India's Aeronautical Development Agency has displayed models of the Tejas Mk II light combat aircraft at Aero India.
Both the Air Force and Naval versions of the Mk II are on display, giving the world its first glimpse of this aircraft, which is likely to fly in 2015 or 2016.
Both variants of the Mk II Tejas are nearly identical to their Mk I counterparts. This is consistent with comments by Hindustan Aeronautics chairman Ashok Nasik in December, when he said the Mk II would see a complete reconfiguration of internal equipment to create a more agile aircraft. "The Mk II is only on the drawing board," he said.
The primary difference in configuration will be the Mk II's length, as it will be 13.7m long compared with 13.2m for the Mk I.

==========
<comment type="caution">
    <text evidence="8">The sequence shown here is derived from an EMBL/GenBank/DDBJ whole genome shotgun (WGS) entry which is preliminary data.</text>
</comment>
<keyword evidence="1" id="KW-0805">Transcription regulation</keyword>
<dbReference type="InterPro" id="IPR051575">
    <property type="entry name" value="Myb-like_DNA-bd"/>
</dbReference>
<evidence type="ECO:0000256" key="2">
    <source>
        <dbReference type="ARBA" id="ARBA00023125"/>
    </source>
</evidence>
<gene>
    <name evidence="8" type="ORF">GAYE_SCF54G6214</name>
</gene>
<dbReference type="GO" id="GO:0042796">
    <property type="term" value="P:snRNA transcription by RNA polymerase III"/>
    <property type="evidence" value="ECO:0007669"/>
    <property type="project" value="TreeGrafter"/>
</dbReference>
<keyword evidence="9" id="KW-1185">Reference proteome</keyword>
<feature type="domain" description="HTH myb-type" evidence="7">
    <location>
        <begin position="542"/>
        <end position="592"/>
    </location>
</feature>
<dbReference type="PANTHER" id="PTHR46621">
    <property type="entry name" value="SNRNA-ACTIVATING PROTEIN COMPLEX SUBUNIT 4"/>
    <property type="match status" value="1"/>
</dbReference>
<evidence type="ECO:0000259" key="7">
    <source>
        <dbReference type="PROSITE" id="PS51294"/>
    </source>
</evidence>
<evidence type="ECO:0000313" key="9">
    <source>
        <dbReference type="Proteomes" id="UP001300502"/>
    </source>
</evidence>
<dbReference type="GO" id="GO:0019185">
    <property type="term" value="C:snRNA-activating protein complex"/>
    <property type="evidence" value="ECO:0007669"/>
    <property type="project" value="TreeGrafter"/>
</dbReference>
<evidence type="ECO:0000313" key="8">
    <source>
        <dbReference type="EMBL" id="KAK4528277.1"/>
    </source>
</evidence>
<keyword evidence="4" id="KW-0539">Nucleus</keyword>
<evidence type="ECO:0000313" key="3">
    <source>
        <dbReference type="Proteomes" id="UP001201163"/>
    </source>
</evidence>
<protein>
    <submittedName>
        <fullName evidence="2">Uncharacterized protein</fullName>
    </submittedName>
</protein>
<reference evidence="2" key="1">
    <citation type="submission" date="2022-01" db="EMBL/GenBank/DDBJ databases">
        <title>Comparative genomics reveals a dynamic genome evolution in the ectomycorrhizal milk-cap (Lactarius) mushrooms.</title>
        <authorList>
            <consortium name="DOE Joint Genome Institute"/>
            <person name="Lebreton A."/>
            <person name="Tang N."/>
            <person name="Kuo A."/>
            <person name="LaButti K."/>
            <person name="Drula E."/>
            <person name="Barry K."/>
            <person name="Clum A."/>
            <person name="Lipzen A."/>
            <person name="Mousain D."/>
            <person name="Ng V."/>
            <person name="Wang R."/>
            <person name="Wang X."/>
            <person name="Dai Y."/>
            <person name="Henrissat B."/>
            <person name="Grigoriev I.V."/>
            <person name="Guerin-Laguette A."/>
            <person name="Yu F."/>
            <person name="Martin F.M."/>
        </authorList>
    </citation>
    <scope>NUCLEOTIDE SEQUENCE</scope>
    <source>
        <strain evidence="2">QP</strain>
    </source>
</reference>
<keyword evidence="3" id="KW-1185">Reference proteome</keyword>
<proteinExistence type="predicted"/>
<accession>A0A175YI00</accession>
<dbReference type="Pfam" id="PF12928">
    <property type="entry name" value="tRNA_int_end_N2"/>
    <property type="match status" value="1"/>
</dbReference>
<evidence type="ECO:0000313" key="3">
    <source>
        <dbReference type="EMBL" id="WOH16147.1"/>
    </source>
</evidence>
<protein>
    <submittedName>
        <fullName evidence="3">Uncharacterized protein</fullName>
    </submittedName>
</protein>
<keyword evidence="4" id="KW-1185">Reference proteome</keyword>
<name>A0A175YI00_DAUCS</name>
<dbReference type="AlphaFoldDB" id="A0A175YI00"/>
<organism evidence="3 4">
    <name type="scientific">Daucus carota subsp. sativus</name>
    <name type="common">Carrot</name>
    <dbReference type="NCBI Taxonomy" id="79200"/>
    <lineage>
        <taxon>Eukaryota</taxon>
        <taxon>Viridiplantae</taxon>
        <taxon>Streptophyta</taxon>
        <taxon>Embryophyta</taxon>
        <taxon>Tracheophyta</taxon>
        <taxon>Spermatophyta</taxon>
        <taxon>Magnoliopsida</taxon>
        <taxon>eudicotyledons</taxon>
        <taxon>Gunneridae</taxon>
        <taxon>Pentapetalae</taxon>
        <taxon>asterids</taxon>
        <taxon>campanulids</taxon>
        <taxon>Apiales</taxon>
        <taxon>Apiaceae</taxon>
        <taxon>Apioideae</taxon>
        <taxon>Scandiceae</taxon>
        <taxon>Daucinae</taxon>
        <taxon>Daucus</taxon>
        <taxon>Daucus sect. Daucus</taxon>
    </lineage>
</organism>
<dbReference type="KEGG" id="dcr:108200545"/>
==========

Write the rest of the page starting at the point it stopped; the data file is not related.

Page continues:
Two changes in the Mk II stand out: structural weight improvements and aerodynamic improvements. Though the official weight of the Tejas Mk I has never been published, numerous critics have said the aircraft is overweight and lacks the agility expected of a light fighter.
The ADA also cites a number of additional upgrades, including a higher thrust engine. HAL has said that the Mk II will use the General Electric F414 engine, which will also be used by later versions of the Mk I (early versions of the Tejas are powered by the GE F414). Long term, the Mk II could be powered by India's indigenously developed Kaveri engine, which is now undergoing testing in Russia after years of problems and delays.
Other improvements will be increased internal fuel capacity, and an in-flight retractable refuelling probe compared with a fixed refuelling probe on the Mk I. The Mk II will have improved avionics, an electronic warfare suite, a new flight computer, and an onboard oxygen generation system.